Doug Ramsey: Hiram: I have been able to convert the volcano stove allowing me to carry and burn esbit tablets. To overcome the problem of a the cork stopper subject to mildew and aging by others suggesting on using a smaller $1.00 type metal water screw type stopper bottle with a 2 cup capacity, I use this now instead of the larger cork stop bottle. Using the smaller botte leaves a space gap when assembled. I have been able to fill in 2 esbit tablets in the cup and a fancey feast empty can inverted to nest atop the woter bottle. With the cup and 2 esbit tablets inside on a flat surface, I invert the other 3 things,(stove, bottle, and can can) and plance into position so everthing comes together. Well, it works.
Bill James: Can you try that again using a little chunk of C-4 for fuel?
Dan Murphy: rocket stove
robomanism: there are about 5 on there for $20
phrankus2009: 1) Raise the height of the Tri-ox bar on the bottom of a car-tin or some other insert, that will put it within an inch (or two) or "closer" to the vessel.
2) Shugmery made a pot-lid, and used the cup rather than the flask ... under 8 minutes using a mini-bongo spirit burner.
3) Wondering is fresh production ESBIT cubes would fare any better. (if the height was properly adjusted / elevated).
4) Turn off the lights !
5) Thanks !!
scarekrow9: I'd like to know the source for these little stove, if they can sell them for 10 bucks imagine how cheap they would be at cost.
Cliff Wilson: looks like that would be enough to pasturize your water, but cooking is out
calld2serve: Can you do a test like this with the Volcano and one of the webber fire cubes
PHARRAOH: how tall each,are the cooker and the bottle? also, can you tell me the out side diameter of the cooker please?
TheBeebopper: At 4:15 on your timer there is an expansion of gases in the lower part of the stove as evidenced by spilling of the flame out of the 'doorway'. Looking at the fuel tab there is a white stream jetting from it. It is my contention this is (likely) the magnesium being released from the stearate of a fuel tab polymerised with such. The burn was clean before but quickly overheats causing smoking in the restricted burn area. It may perform perfectly with the base on cold ground.
MrBillTroop73: My apoligies, I no longer have one to test.
Justin DiPlacido: How come you always use trioxane that is so old, is it no longer made?
TheBeebopper: So the pattern for those candle holders is an efficient burner pot. It keeps the heat of combustion away from the pot wall and so directs more heat upwards. I'm thinking it should burn alcohol or gelled alcohol well, as it stands. Have you one to test?
MrBillTroop73: The incoming draught certainly helps to cool the glass, and I remember always being able to lift the glass with bare hands, though some warming occurs from radiant rays.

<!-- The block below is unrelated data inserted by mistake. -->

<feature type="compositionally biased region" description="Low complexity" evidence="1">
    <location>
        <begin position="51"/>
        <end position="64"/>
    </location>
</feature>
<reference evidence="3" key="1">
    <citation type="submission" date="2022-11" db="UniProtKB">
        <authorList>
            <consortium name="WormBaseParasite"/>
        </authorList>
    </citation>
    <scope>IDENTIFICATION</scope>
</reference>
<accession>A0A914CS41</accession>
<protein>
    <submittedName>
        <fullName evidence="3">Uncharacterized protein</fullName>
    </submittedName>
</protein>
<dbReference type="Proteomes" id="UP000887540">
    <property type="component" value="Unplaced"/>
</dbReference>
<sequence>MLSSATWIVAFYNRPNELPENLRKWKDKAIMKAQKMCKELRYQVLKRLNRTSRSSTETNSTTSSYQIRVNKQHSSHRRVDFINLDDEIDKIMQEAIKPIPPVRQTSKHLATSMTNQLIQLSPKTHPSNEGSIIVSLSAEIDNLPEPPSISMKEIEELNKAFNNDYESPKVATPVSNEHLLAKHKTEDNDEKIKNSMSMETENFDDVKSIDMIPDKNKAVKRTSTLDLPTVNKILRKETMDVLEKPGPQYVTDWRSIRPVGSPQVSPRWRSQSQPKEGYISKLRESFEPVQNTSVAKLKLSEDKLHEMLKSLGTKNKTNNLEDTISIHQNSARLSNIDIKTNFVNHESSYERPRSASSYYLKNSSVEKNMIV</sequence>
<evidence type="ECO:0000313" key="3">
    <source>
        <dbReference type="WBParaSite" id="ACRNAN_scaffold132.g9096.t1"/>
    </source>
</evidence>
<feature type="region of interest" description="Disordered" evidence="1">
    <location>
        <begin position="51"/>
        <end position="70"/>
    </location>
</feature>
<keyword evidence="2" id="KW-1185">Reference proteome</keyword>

TheBeebopper: In the variation of practical sizes, used in still air there is little difference.
I had forgotton about those candle holders, Is the glass kept cool by the incoming draught?
I think the venting as you describe is reliant on the pan having flared sides when it is circular. Squeezing a can in the middle with burning fuel in the bottom obviously gets sufficient draughting into the can to maintain the burn at a regular rate. This is close to one of my suggestions for submersing the triox.
MrBillTroop73: I believe that venting into a circular vessel is dependant upon the diameter of the vessel.
Certainly a candle that is deep inside of an un-vented hurricane candle holder burns very well, but is absolutely dependant on external oxygen.
If there is a wide enough diameter, convection of the hot gases rising straight up creates the airflow needed to bring fresh oxygen in from the sides.
TheBeebopper: There is little venting into a circular pan unless the burning face is within 1/4" of the height of the pan. I'm certain you would have seen some smoke if US military triox bars required supplemental oxygen. I think these bars are marked in thirds and suspect that is needed to sterilise one cup of water if not actually to boil it, raising 200ml water by 80degC or 8floz by 144degF in a metal mug probably sat on top of a rectangular pan such as the end of a 12oz corned beef can.
MrBillTroop73: It would be difficult to say that Triox does not need external oxygen, and that it just supplys its own.
I believe triox needs sufficient external oxygen for effecient burning.
TheBeebopper: The triox did not smoke from a circular pan when Hiram tested it floating on the water, it is using its own oxygen. He could have had a kettle over it and heated that and still warmed thew water underneath. Or perhaps it is the keeping the fuel 'cool' made it burn better. One, other or both. Easy to stick it in a deep cup and see in the Swiss Ranger stove.
MrBillTroop73: I would have gone the other way, feeling that it needs even more oxygen to prevent the sooty, smokey fumes displayed here.
However, you pose an interesting concept.....